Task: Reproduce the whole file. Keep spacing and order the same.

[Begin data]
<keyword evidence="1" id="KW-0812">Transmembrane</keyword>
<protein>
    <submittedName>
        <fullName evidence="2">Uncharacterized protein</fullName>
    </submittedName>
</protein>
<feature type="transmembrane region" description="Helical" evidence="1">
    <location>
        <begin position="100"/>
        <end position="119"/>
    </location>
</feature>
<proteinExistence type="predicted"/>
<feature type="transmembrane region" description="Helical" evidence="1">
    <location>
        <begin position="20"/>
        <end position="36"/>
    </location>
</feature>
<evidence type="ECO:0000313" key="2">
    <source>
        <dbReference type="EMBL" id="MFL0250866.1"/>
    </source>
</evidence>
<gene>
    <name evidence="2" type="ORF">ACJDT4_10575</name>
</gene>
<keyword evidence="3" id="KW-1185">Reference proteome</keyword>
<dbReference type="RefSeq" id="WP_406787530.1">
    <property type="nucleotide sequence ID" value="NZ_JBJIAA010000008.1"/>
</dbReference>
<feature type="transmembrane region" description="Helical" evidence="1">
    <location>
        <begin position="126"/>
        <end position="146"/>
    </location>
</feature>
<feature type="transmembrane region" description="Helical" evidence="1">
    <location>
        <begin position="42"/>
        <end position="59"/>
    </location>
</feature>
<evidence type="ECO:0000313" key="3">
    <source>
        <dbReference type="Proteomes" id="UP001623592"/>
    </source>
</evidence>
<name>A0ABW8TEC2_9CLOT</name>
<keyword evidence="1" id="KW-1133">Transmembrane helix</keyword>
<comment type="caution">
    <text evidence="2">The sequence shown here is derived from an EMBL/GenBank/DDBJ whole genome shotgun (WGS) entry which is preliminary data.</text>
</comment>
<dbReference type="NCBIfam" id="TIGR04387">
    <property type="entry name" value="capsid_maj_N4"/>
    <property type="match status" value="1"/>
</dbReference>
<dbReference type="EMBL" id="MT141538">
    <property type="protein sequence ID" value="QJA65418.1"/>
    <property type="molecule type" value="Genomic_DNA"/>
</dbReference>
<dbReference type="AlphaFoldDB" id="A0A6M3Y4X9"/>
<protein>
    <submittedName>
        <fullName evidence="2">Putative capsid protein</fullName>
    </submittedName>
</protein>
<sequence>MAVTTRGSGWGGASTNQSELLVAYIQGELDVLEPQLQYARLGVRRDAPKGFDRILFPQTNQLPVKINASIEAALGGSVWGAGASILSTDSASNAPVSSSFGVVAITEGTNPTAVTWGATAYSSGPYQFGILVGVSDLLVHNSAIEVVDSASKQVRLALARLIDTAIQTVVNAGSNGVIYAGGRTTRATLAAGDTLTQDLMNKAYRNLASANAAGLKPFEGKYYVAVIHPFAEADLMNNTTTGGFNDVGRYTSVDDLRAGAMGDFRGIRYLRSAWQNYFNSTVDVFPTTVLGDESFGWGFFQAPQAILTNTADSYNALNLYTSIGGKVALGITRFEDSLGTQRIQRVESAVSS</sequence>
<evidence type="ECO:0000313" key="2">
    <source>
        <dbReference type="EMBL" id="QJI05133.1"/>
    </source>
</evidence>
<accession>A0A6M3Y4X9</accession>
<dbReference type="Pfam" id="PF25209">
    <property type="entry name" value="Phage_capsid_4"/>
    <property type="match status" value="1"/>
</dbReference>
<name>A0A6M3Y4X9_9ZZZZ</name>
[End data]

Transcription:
<keyword evidence="1" id="KW-0812">Transmembrane</keyword>
<protein>
    <submittedName>
        <fullName evidence="2">Uncharacterized protein</fullName>
    </submittedName>
</protein>
<feature type="transmembrane region" description="Helical" evidence="1">
    <location>
        <begin position="100"/>
        <end position="119"/>
    </location>
</feature>
<proteinExistence type="predicted"/>
<feature type="transmembrane region" description="Helical" evidence="1">
    <location>
        <begin position="20"/>
        <end position="36"/>
    </location>
</feature>
<evidence type="ECO:0000313" key="2">
    <source>
        <dbReference type="EMBL" id="MFL0250866.1"/>
    </source>
</evidence>
<gene>
    <name evidence="2" type="ORF">ACJDT4_10575</name>
</gene>
<keyword evidence="3" id="KW-1185">Reference proteome</keyword>
<dbReference type="RefSeq" id="WP_406787530.1">
    <property type="nucleotide sequence ID" value="NZ_JBJIAA010000008.1"/>
</dbReference>
<feature type="transmembrane region" description="Helical" evidence="1">
    <location>
        <begin position="126"/>
        <end position="146"/>
    </location>
</feature>
<feature type="transmembrane region" description="Helical" evidence="1">
    <location>
        <begin position="42"/>
        <end position="59"/>
    </location>
</feature>
<evidence type="ECO:0000313" key="3">
    <source>
        <dbReference type="Proteomes" id="UP001623592"/>
    </source>
</evidence>
<name>A0ABW8TEC2_9CLOT</name>
<keyword evidence="1" id="KW-1133">Transmembrane helix</keyword>
<comment type="caution">
    <text evidence="2">The sequence shown here is derived from an EMBL/GenBank/DDBJ whole genome shotgun (WGS) entry which is preliminary data.</text>
</comment>
<dbReference type="NCBIfam" id="TIGR04387">
    <property type="entry name" value="capsid_maj_N4"/>
    <property type="match status" value="1"/>
</dbReference>
<dbReference type="EMBL" id="MT141538">
    <property type="protein sequence ID" value="QJA65418.1"/>
    <property type="molecule type" value="Genomic_DNA"/>
</dbReference>
<dbReference type="AlphaFoldDB" id="A0A6M3Y4X9"/>
<protein>
    <submittedName>
        <fullName evidence="2">Putative capsid protein</fullName>
    </submittedName>
</protein>
<sequence>MAVTTRGSGWGGASTNQSELLVAYIQGELDVLEPQLQYARLGVRRDAPKGFDRILFPQTNQLPVKINASIEAALGGSVWGAGASILSTDSASNAPVSSSFGVVAITEGTNPTAVTWGATAYSSGPYQFGILVGVSDLLVHNSAIEVVDSASKQVRLALARLIDTAIQTVVNAGSNGVIYAGGRTTRATLAAGDTLTQDLMNKAYRNLASANAAGLKPFEGKYYVAVIHPFAEADLMNNTTTGGFNDVGRYTSVDDLRAGAMGDFRGIRYLRSAWQNYFNSTVDVFPTTVLGDESFGWGFFQAPQAILTNTADSYNALNLYTSIGGKVALGITRFEDSLGTQRIQRVESAVSS</sequence>
<evidence type="ECO:0000313" key="2">
    <source>
        <dbReference type="EMBL" id="QJI05133.1"/>
    </source>
</evidence>
<accession>A0A6M3Y4X9</accession>
<dbReference type="Pfam" id="PF25209">
    <property type="entry name" value="Phage_capsid_4"/>
    <property type="match status" value="1"/>
</dbReference>
<name>A0A6M3Y4X9_9ZZZZ</name>